Never read Father Brown which I am sure is very good though tame and enjoyed watching Cadfael occasionally but most crime novels deal with more believable crime and the police force, forensics and forensic psychologists.
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Re: Are crime shows today's most popular religious ritual?

Postby Pondero » July 17th, 2014, 7:35 pm

They also referred to a drunken, adulterous film producer who produced a "religious snuff movie", obviously Gibson's "The Passion of the Christ".


Now that is carrying it too far, Victoria. The Passion of the Christ is a serious drama of the Crucifixion from the Garden of Gesthemani to the death of Christ on the cross. Calling it a snuff movie is insulting.
Let nothing disturb you.
Let nothing make you afraid.
All things are passing.
God alone never changes.
Patience gains all things.
If you have God you will want for nothing.
God alone suffices.

— St. Teresa, The bookmark of Teresa of Ávila, [28]
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Re: Are crime shows today's most popular religious ritual?

Postby different glory » July 20th, 2014, 12:01 am

Returning to the topic...
Yes, it's partly true that crime shows took over from Westerns in the 1970s (and 1960s I'd suggest), though I think that's partly reflecting the rise of non-US-made television shows. In terms of television, and for historical reasons, the US pretty well had a monopoly on Westerns, whereas (unhappily) all countries could run convincing (more or less) crime shows - hence (in Australia) the emergence of Homicide and Matlock Police, and .. I don't know... that UK one which went for ages and ages and eventually went off the rail. :confused: The Bill!

Once local television industries cranked into gear, the Western (which was arguably nearly always a crime story anyway -- getting those outlaws!) slipped away.
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Re: Are crime shows today's most popular religious ritual?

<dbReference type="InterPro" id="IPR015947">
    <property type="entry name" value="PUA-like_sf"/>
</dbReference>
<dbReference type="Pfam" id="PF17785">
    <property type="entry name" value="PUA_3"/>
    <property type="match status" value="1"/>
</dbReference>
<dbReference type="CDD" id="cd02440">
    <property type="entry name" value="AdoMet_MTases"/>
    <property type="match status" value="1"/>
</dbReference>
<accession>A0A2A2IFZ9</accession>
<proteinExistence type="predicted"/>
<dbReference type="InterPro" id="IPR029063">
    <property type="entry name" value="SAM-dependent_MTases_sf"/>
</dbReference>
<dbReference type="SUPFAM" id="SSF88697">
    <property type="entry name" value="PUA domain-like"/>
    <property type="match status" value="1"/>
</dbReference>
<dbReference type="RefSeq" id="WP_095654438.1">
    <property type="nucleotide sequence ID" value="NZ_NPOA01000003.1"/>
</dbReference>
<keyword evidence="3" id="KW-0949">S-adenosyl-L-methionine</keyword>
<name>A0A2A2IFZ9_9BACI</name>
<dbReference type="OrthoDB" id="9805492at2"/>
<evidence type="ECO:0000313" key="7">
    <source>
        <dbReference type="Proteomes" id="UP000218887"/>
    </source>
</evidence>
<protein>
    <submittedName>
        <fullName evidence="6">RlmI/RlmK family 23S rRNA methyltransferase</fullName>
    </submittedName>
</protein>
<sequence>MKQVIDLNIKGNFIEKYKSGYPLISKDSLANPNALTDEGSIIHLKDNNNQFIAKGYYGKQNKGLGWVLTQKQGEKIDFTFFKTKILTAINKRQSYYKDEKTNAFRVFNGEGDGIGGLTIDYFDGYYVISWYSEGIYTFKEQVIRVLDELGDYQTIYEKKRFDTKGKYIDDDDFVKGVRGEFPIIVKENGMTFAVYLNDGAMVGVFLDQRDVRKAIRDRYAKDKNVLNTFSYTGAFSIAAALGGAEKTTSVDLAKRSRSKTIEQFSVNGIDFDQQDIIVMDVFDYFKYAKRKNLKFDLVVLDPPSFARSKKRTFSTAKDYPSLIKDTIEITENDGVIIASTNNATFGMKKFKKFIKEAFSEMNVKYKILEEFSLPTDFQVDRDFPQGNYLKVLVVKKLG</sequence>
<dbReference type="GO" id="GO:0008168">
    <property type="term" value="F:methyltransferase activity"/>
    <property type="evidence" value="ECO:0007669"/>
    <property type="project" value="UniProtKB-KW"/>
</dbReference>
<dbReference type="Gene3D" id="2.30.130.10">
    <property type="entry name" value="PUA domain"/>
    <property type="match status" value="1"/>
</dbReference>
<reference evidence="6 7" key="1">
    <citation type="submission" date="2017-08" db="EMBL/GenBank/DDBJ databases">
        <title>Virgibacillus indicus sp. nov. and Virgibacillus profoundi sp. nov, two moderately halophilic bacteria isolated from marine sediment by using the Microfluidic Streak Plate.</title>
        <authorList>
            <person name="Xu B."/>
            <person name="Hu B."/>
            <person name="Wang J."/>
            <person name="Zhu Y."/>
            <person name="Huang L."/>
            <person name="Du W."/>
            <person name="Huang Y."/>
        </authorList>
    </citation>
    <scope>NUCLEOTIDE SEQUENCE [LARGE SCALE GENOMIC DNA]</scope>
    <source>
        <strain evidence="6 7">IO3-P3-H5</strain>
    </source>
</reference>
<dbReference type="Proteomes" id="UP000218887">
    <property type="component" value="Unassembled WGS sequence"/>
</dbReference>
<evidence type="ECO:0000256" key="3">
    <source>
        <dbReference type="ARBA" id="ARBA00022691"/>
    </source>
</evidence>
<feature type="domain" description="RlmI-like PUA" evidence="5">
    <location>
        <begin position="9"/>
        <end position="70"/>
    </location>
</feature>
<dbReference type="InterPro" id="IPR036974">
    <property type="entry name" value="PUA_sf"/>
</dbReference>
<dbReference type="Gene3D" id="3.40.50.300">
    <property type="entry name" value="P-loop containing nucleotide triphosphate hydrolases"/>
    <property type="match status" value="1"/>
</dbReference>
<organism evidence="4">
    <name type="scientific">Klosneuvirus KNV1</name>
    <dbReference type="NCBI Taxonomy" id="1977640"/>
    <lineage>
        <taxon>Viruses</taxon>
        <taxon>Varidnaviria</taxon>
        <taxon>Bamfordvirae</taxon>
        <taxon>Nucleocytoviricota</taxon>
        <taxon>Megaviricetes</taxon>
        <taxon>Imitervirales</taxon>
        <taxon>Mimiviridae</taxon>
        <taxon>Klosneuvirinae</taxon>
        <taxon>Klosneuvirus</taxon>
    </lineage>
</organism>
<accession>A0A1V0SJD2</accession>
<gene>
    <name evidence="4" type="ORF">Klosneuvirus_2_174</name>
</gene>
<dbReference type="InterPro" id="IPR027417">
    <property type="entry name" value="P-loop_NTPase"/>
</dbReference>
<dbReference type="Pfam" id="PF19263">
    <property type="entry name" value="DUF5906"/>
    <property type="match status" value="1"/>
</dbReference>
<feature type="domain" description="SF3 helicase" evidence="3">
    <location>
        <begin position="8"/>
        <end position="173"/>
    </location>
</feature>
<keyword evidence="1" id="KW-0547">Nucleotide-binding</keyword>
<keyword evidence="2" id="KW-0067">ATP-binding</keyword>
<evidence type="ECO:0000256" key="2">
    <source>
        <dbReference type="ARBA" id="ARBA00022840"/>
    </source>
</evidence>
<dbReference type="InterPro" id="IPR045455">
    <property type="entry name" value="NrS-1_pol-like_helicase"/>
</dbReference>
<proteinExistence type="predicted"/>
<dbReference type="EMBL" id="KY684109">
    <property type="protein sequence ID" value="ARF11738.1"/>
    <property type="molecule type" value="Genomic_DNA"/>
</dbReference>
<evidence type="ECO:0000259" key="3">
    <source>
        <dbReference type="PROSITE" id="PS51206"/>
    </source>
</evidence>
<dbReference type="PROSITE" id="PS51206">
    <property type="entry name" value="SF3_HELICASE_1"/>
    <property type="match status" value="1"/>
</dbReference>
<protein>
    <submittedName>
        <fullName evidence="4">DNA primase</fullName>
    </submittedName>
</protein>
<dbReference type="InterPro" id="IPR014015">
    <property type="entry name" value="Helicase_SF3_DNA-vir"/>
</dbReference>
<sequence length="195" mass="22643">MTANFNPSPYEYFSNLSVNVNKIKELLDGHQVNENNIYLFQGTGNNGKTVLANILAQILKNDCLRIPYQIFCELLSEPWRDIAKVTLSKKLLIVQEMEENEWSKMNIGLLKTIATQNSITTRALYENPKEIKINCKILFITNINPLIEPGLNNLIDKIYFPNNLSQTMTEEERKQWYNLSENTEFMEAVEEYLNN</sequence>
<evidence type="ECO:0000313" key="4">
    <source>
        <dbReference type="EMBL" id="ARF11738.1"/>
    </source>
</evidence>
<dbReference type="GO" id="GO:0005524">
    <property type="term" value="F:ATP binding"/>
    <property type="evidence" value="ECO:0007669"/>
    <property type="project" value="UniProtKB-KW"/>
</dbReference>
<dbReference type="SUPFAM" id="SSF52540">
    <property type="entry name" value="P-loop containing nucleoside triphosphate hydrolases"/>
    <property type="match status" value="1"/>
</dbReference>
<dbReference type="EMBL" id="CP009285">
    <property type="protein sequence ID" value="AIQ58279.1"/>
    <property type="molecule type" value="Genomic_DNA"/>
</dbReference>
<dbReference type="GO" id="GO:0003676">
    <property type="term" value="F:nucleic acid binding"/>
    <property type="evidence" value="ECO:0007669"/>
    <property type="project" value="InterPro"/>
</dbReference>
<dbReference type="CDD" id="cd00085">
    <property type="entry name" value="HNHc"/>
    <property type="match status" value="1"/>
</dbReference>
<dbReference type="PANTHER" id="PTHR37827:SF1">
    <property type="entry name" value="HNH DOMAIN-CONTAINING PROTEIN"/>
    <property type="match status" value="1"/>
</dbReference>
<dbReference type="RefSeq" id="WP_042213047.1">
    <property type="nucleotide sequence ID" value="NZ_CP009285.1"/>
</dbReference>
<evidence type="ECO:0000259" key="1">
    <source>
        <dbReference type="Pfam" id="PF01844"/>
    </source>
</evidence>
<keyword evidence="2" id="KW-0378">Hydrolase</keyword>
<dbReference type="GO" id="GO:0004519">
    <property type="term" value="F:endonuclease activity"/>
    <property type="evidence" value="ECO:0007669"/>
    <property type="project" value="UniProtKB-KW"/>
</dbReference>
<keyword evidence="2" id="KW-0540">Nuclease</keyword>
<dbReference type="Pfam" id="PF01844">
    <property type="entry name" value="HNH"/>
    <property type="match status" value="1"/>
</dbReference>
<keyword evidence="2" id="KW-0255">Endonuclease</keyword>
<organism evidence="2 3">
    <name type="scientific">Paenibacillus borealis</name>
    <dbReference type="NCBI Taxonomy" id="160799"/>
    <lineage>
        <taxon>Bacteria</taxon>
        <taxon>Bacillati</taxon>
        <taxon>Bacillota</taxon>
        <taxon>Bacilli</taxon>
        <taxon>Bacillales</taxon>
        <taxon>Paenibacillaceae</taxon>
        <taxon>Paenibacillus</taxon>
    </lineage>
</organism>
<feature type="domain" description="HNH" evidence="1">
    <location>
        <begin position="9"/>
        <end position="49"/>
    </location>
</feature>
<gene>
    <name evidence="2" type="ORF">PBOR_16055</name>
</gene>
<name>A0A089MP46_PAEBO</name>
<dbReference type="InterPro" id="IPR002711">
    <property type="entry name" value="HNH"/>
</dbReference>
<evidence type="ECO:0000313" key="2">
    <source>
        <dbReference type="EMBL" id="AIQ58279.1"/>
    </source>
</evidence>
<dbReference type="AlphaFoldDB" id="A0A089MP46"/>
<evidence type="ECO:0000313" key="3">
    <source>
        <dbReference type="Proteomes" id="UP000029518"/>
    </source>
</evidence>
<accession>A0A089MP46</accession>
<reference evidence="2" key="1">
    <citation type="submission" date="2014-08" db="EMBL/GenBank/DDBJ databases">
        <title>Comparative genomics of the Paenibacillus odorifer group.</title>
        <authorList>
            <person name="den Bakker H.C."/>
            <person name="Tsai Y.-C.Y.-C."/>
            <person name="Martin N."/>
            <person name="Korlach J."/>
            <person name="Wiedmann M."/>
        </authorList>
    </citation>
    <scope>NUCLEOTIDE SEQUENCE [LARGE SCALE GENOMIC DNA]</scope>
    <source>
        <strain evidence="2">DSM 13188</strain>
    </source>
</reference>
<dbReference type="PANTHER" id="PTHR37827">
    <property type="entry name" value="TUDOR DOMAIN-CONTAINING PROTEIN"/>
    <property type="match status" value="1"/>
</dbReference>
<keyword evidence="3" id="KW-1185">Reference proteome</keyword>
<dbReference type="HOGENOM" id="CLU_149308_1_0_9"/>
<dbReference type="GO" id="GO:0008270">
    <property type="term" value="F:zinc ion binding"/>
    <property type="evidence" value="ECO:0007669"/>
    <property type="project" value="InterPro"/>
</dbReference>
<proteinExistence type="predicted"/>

Postby GregB » July 20th, 2014, 12:32 pm

Post moved.
Last edited by GregB on July 20th, 2014, 5:24 pm, edited 1 time in total.
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Re: Are crime shows today's most popular religious ritual?

Postby Lyn » July 20th, 2014, 5:21 pm

Pondero wrote:
They also referred to a drunken, adulterous film producer who produced a "religious snuff movie", obviously Gibson's "The Passion of the Christ".


Now that is carrying it too far, Victoria. The Passion of the Christ is a serious drama of the Crucifixion from the Garden of Gesthemani to the death of Christ on the cross. Calling it a snuff movie is insulting.


It wasn't me who said it Pondy. I saw the film on the day it was released over here and was profoundly moved. Since then I've had a rethink, but I still wouldn't call it that despite Gibson's reputation.

Sorry if it appears I went off topic, wasn't intended. It was more the subject of the Kellerman crime novel which was religious and a very interesting book, that I was talking about.
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Re: Are crime shows today's most popular religious ritual?

Postby GregB » July 20th, 2014, 5:23 pm

I think one of the main reasons for the decline of the Western in the 60's was the widespread disenchantment with the frontier myth, embodied in the figure of the cowboy hero, a modern knightly figure fighting the 'baddies' in the shape of the outlaws (Billy the Kid, et al) and the Indians (Apaches above all.) Then, the dominant liberal progressive narrative of the decade (influenced to a considerable extent by the anti-Vietnam War and civil rights movements) cast the white European settlers advancing ever westwards as the villains while the Indians were now seen as noble freedom fighters and the outlaws as basically mixed up kids à la James Dean, oppressed by repressive parents (eg. films like 'Soldier Blue' for the former and 'The Left-Handed Gun' for the latter.) Of course, the reality was that the Indians were, indeed, largely primitive peoples steeped in warrior culture and the outlaws were (often psychotic) criminal degenerates and gallows-fodder, but such hard facts never penetrated the skins of the chattering classes and talking heads who dominated the media of the time.

The relegation of the smoking Marlboro man from horseback hero to cancer victim probably didn't help, either.

The Western has been revived from time to time, but it has never really regained its place in the mainstream of Hollywood cinema and it's certainly true that the crime film and TV series have now become the main cinematic and televisual scenarios of the classic conflict between good and evil*, not least as they have their contemporary manifestations in all modern societies while the Western was confined to the America of one particular time.

[* The epic blockbusters of the Star Wars, Lord of the Rings and similar variety are another phenomenon worthy of study, but they hark back more to the great myths of antiquity.]